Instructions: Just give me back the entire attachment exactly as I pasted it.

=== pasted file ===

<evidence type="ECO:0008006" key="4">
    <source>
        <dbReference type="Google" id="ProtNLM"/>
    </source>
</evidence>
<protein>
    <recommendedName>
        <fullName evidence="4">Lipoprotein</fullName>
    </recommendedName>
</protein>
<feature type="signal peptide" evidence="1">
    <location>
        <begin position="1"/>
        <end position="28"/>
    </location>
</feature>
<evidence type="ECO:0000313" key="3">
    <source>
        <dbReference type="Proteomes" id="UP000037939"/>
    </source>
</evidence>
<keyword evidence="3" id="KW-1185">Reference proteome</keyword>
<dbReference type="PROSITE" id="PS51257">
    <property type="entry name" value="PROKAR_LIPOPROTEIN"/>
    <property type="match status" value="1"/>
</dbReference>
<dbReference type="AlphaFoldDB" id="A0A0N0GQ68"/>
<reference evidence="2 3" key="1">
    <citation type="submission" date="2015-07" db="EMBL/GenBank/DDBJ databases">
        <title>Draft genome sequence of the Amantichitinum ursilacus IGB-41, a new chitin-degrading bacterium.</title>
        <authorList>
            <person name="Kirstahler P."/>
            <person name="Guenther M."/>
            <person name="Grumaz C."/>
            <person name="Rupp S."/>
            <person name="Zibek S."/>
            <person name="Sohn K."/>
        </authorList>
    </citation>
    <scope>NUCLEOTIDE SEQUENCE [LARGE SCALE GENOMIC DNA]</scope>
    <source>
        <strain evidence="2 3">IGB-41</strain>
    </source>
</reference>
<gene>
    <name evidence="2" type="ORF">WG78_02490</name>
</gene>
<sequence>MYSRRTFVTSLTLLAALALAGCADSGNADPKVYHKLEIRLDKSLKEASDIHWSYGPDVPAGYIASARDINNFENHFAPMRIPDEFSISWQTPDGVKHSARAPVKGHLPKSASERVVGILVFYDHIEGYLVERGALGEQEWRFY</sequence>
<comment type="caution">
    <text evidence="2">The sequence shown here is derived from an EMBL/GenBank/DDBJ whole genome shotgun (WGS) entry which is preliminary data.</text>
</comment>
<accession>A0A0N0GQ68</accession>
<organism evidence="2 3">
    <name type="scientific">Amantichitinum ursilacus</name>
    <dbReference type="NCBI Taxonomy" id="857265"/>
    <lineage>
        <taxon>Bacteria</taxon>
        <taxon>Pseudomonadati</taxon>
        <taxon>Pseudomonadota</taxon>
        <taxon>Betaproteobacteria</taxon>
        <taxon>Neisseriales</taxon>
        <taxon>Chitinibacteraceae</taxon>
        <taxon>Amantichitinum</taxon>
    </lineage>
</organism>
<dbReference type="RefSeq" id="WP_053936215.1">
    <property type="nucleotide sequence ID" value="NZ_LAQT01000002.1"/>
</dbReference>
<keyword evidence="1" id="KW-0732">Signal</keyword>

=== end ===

<evidence type="ECO:0008006" key="4">
    <source>
        <dbReference type="Google" id="ProtNLM"/>
    </source>
</evidence>
<protein>
    <recommendedName>
        <fullName evidence="4">Lipoprotein</fullName>
    </recommendedName>
</protein>
<feature type="signal peptide" evidence="1">
    <location>
        <begin position="1"/>
        <end position="28"/>
    </location>
</feature>
<evidence type="ECO:0000313" key="3">
    <source>
        <dbReference type="Proteomes" id="UP000037939"/>
    </source>
</evidence>
<keyword evidence="3" id="KW-1185">Reference proteome</keyword>
<dbReference type="PROSITE" id="PS51257">
    <property type="entry name" value="PROKAR_LIPOPROTEIN"/>
    <property type="match status" value="1"/>
</dbReference>
<dbReference type="AlphaFoldDB" id="A0A0N0GQ68"/>
<reference evidence="2 3" key="1">
    <citation type="submission" date="2015-07" db="EMBL/GenBank/DDBJ databases">
        <title>Draft genome sequence of the Amantichitinum ursilacus IGB-41, a new chitin-degrading bacterium.</title>
        <authorList>
            <person name="Kirstahler P."/>
            <person name="Guenther M."/>
            <person name="Grumaz C."/>
            <person name="Rupp S."/>
            <person name="Zibek S."/>
            <person name="Sohn K."/>
        </authorList>
    </citation>
    <scope>NUCLEOTIDE SEQUENCE [LARGE SCALE GENOMIC DNA]</scope>
    <source>
        <strain evidence="2 3">IGB-41</strain>
    </source>
</reference>
<gene>
    <name evidence="2" type="ORF">WG78_02490</name>
</gene>
<sequence>MYSRRTFVTSLTLLAALALAGCADSGNADPKVYHKLEIRLDKSLKEASDIHWSYGPDVPAGYIASARDINNFENHFAPMRIPDEFSISWQTPDGVKHSARAPVKGHLPKSASERVVGILVFYDHIEGYLVERGALGEQEWRFY</sequence>
<comment type="caution">
    <text evidence="2">The sequence shown here is derived from an EMBL/GenBank/DDBJ whole genome shotgun (WGS) entry which is preliminary data.</text>
</comment>
<accession>A0A0N0GQ68</accession>
<organism evidence="2 3">
    <name type="scientific">Amantichitinum ursilacus</name>
    <dbReference type="NCBI Taxonomy" id="857265"/>
    <lineage>
        <taxon>Bacteria</taxon>
        <taxon>Pseudomonadati</taxon>
        <taxon>Pseudomonadota</taxon>
        <taxon>Betaproteobacteria</taxon>
        <taxon>Neisseriales</taxon>
        <taxon>Chitinibacteraceae</taxon>
        <taxon>Amantichitinum</taxon>
    </lineage>
</organism>
<dbReference type="RefSeq" id="WP_053936215.1">
    <property type="nucleotide sequence ID" value="NZ_LAQT01000002.1"/>
</dbReference>
<keyword evidence="1" id="KW-0732">Signal</keyword>